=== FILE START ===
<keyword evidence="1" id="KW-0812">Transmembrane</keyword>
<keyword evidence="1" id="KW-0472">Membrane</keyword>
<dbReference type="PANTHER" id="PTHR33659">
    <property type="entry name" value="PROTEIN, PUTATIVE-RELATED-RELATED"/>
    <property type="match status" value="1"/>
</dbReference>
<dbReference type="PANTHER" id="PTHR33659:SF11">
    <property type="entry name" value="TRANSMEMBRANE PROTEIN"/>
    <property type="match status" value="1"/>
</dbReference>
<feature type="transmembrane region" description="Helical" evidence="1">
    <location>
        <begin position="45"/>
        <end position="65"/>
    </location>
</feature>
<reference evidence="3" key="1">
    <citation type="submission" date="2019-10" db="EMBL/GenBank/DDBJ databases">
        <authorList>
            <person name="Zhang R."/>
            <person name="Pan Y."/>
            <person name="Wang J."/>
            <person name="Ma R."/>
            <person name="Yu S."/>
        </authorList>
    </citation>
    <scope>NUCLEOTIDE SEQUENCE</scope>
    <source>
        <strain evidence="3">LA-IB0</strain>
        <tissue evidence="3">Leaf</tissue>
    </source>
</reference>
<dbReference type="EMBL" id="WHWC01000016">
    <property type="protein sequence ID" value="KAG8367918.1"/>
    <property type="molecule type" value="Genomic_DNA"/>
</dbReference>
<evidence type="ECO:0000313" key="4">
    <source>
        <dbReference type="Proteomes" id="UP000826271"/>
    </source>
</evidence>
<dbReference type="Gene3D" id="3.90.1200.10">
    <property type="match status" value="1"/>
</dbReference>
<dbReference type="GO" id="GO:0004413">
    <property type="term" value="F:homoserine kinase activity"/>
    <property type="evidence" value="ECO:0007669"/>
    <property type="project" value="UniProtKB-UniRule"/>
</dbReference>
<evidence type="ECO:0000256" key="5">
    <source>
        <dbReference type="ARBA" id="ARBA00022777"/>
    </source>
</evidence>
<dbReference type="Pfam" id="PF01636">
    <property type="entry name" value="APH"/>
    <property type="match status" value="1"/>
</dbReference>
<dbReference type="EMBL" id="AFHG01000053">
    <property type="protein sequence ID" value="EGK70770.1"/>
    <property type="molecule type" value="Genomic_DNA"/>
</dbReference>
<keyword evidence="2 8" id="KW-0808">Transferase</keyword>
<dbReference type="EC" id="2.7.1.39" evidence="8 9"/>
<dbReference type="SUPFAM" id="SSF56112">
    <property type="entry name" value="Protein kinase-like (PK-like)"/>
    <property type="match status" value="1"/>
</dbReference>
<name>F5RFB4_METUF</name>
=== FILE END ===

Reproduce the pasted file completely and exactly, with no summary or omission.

<keyword evidence="1" id="KW-0812">Transmembrane</keyword>
<keyword evidence="1" id="KW-0472">Membrane</keyword>
<dbReference type="PANTHER" id="PTHR33659">
    <property type="entry name" value="PROTEIN, PUTATIVE-RELATED-RELATED"/>
    <property type="match status" value="1"/>
</dbReference>
<dbReference type="PANTHER" id="PTHR33659:SF11">
    <property type="entry name" value="TRANSMEMBRANE PROTEIN"/>
    <property type="match status" value="1"/>
</dbReference>
<feature type="transmembrane region" description="Helical" evidence="1">
    <location>
        <begin position="45"/>
        <end position="65"/>
    </location>
</feature>
<reference evidence="3" key="1">
    <citation type="submission" date="2019-10" db="EMBL/GenBank/DDBJ databases">
        <authorList>
            <person name="Zhang R."/>
            <person name="Pan Y."/>
            <person name="Wang J."/>
            <person name="Ma R."/>
            <person name="Yu S."/>
        </authorList>
    </citation>
    <scope>NUCLEOTIDE SEQUENCE</scope>
    <source>
        <strain evidence="3">LA-IB0</strain>
        <tissue evidence="3">Leaf</tissue>
    </source>
</reference>
<dbReference type="EMBL" id="WHWC01000016">
    <property type="protein sequence ID" value="KAG8367918.1"/>
    <property type="molecule type" value="Genomic_DNA"/>
</dbReference>
<evidence type="ECO:0000313" key="4">
    <source>
        <dbReference type="Proteomes" id="UP000826271"/>
    </source>
</evidence>
<dbReference type="Gene3D" id="3.90.1200.10">
    <property type="match status" value="1"/>
</dbReference>
<dbReference type="GO" id="GO:0004413">
    <property type="term" value="F:homoserine kinase activity"/>
    <property type="evidence" value="ECO:0007669"/>
    <property type="project" value="UniProtKB-UniRule"/>
</dbReference>
<evidence type="ECO:0000256" key="5">
    <source>
        <dbReference type="ARBA" id="ARBA00022777"/>
    </source>
</evidence>
<dbReference type="Pfam" id="PF01636">
    <property type="entry name" value="APH"/>
    <property type="match status" value="1"/>
</dbReference>
<dbReference type="EMBL" id="AFHG01000053">
    <property type="protein sequence ID" value="EGK70770.1"/>
    <property type="molecule type" value="Genomic_DNA"/>
</dbReference>
<keyword evidence="2 8" id="KW-0808">Transferase</keyword>
<dbReference type="EC" id="2.7.1.39" evidence="8 9"/>
<dbReference type="SUPFAM" id="SSF56112">
    <property type="entry name" value="Protein kinase-like (PK-like)"/>
    <property type="match status" value="1"/>
</dbReference>
<name>F5RFB4_METUF</name>